All of the plaintiffs join in a further cause of action, alleging that at the time they took title to their dwellings, certain moneys were deposited in escrow with the Freeport Bank, which moneys were paid over to the Greater New York Savings Bank, and that, in due course, the plaintiffs will commence a proceeding naming the Greater New York Savings Bank and defendants herein as parties thereto, directing said bank to hold said escrow moneys, or deposit same in court, pending the final disposition of this matter. The Court has no authority to rule on this potential cause of action.
Defendants also move to dismiss all of the causes of action herein, claiming that each is below the jurisdictional amount of $ 3,000, mentioned in 28 U.S.C.A. § 1331.
No individual litigant herein, even combining the two causes of action of each of the seven veteran plaintiffs, seeks damages in excess of $ 3,000, exclusive of interest and costs. Since this is not a true class action, because several plaintiffs are not uniting to enforce a single title or right, and there is no intimation that non-appearing parties could have their rights adjudicated in this proceeding, the jurisdictional amount will not be attained by combining the claims of the several plaintiffs. Clark v. Paul Gray, Inc., 306 U.S. 583, 59 S. Ct. 744, 83 L. Ed. 1001; California Apparel Creators v. Wieder of California, Inc., 2 Cir., 162 F.2d 893, 174 A.L.R. 481, certiorari denied 332 U.S. 816, 68 S. Ct. 156, 92 L. Ed. 393; Sturgeon v. Great Lakes Steel Corporation, 6 Cir., 143 F.2d 819; Central Mexico Light & Power Co. v. Munch, 2 Cir., 116 F.2d 85.
The joinder of plaintiffs herein is a consolidation for their own convenience, but not a true class action wherein each of the litigants has a common and undivided interest in the matter in controversy and wherein the success of each litigant's cause depends upon the success of the class as a whole. Cf. Gibbs v. Buck, 307 U.S. 66, 59 S. Ct. 725, 83 L. Ed. 1111.
The burden is now upon the plaintiffs to establish that this Court has jurisdiction. Gibbs v. Buck, supra; Hague v. Committee for Industrial Organization, 307 U.S. 496, 59 S. Ct. 954, 83 L. Ed. 1423; McNutt v. General Motors Acceptance Corp., 298 U.S. 178, 56 S. Ct. 780, 80 L. Ed. 1135.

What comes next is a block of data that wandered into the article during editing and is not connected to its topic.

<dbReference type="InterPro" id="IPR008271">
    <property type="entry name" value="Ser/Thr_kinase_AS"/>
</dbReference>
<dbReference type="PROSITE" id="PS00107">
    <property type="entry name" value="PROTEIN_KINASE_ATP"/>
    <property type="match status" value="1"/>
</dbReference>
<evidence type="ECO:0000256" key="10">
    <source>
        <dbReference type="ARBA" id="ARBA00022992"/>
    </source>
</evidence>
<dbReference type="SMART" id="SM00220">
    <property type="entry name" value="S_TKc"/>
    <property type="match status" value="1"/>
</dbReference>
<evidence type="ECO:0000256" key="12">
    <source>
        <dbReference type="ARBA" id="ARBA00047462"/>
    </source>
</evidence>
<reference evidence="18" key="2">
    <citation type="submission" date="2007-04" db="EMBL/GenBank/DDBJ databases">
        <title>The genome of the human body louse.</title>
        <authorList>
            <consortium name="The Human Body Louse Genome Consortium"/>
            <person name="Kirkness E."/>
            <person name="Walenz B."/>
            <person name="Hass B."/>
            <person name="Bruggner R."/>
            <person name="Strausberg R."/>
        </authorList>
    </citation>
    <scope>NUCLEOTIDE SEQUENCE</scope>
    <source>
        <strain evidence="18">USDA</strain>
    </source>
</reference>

As previously mentioned, 38 U.S.C.A. 694c-1, the statute on which the veterans ground their causes of action provides that the actions may be instituted in any United States District Court and may include reasonable attorneys' fees to a successful plaintiff.
There is no demand in the complaint herein for reasonable attorneys' fees, such as might bring the demand within the jurisdictional $ 3,000. Cf. Crescent Lumber & Shingle Co. v. Rotherum, 5 Cir., 218 F.2d 638, 639. But, at that, the complaint would be vulnerable as to those plaintiffs who did not allege the jurisdictional amount, since the motion is specifically directed to each of the plaintiffs, and since the actions herein are not interdependent, which could result in the anomaly of the party alleging jurisdiction being dismissed on the merits, and the party failing to so allege jurisdiction, obtaining judgment. Clark v. Paul Gray, Inc., supra; Grosjean v. American Press Co., 297 U.S. 233, 56 S. Ct. 444, 80 L. Ed. 660; Gibbs v. Buck, supra; Hassall v. Wilcox, 115 U.S. 598, 6 S. Ct. 189, 29 L. Ed. 504.
Likewise the District Court may not assume jurisdiction of a separate and distinct non-federal cause of action, simply because it is joined with a federal cause of action in the same complaint. Hurn v. Oursler, 289 U.S. 238, 53 S. Ct. 586, 77 L. Ed. 1148; Market v. Swift & Co., 2 Cir., 187 F.2d 104. This is not to be confused with the rule that where distinct grounds for a single cause of action are alleged, the one federal and the other non-federal, and the federal ground is sufficient to give the court jurisdiction, then the court in its discretion may pass upon both the federal and non-federal grounds, and may even base its decision upon the non-federal ground when the evidence is insufficient to sustain judgment upon the federal ground. Hopkins v. Southern California Telephone Co., 275 U.S. 393, 48 S. Ct. 180, 72 L. Ed. 329; East Coast Lumber Terminal v. Town of Babylon, 2 Cir., 174 F.2d 106, 8 A.L.R.2d 1219; South Side Theatres v. United West Coast Theatres, Corp., 9 Cir., 178 F.2d 648; New Orleans Public Belt R. Co. v. Wallace, 5 Cir., 173 F.2d 145.